Here are my thoughts on ‘flipped classrooms’ and how it enhances online class learning.
I started out as an ACT/SAT tutor. However, like many, my tutoring has turned more and more to online teaching and to online SAT and ACT courses. Because of this, I’ve fully embraced the ‘flipped classroom’ technique.
For those who haven’t heard of the ‘flipped classroom,’ it’s a teaching method which turns the old style on its head. In the past, students were taught material in the classroom and then the work would be re-enforced by homework. The drawback of this was the limited time spent with students during their active time of learning. Indeed, the majority of time students spent with teachers was them passively taking in the information via lecture. In the ‘flipped’ classroom, teaching is done the other way around. Students learn the material prior to the lesson, which can be done either by reading the material or by video introductions. The classroom time is then spent practicing the material under the guidance of the teacher. Many argue that this guided re-enforcement is when the real, quality learning takes place and allows for more meaningful student-teacher interaction. Before I had even heard of this technique, I had found myself creating and uploading certain lessons for students to watch in their own time in order to ensure the time we spent together would be engaging. I like being able to students as they mastered the material, not as it was introduced.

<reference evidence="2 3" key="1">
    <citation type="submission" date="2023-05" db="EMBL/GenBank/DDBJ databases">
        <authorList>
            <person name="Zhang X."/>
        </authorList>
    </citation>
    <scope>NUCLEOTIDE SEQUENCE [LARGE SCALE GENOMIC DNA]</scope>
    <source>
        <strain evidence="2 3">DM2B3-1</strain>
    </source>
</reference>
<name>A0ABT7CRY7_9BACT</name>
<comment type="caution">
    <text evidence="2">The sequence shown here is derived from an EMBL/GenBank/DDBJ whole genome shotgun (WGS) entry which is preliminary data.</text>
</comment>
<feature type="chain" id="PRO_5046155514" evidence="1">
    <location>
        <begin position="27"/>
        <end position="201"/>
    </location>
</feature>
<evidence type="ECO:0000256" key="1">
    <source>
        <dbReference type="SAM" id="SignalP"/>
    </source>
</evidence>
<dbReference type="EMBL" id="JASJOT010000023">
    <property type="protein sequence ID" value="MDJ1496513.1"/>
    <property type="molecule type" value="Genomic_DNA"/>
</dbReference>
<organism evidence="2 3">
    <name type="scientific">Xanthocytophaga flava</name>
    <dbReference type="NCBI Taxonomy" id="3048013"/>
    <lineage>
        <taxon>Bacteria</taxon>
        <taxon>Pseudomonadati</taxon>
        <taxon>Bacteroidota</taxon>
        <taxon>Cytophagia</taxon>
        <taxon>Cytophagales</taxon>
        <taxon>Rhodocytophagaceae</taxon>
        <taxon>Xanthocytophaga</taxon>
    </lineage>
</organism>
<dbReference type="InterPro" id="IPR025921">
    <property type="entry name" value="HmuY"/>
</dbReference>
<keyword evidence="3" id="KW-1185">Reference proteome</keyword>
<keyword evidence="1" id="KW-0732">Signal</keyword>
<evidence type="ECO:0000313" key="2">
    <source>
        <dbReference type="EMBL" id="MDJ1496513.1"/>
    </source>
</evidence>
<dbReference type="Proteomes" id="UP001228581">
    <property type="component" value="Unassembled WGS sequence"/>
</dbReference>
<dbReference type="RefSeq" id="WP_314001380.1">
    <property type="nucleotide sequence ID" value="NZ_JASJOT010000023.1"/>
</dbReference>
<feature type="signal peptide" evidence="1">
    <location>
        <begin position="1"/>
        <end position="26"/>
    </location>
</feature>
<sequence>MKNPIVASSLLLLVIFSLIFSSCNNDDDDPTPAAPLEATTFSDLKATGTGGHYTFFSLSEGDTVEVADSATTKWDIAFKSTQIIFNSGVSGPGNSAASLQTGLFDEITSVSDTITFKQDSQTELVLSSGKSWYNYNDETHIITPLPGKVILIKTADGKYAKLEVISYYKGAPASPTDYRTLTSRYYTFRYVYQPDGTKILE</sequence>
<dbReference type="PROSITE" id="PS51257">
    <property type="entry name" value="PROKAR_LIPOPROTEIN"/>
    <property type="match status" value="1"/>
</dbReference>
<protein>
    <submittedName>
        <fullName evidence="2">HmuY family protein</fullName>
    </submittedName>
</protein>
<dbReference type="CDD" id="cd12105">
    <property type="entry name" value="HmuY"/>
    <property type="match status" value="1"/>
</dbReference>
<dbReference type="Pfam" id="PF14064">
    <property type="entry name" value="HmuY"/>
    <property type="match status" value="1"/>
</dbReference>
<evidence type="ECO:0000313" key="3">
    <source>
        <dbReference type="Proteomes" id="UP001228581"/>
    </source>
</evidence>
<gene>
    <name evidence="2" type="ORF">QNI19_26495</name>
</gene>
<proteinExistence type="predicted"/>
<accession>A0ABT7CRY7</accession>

How has this played out in my online courses? It’s made all the difference! First off, students originally learn a concept by reading my workbook, or watching an interactive video lesson with quiz questions that need to be answered correctly before the next bit of video can be viewed. Once the student completes the lesson, there are online questions to answer. If a student has trouble with a question, there is a video solution available straight away for the answer. If then a student still feels uncertain, the question is flagged for review by me with our next meeting – either live or by Skype, email or recorded video response! This way, time spent with me is being used to cover only the most essential material. All the while I’m following my students’ progress – I see the work they are doing, I see which questions they are answering – correctly and incorrectly – as well as seeing which video solutions they are watching. Based on students work, quizzes are created and further lessons assigned. Despite the geographical distances that may be between us, I feel quite close to my students. In fact, I feel more engaged with them than I did under the older, pre-flipped learning environment as I see what they’re doing every step of the way.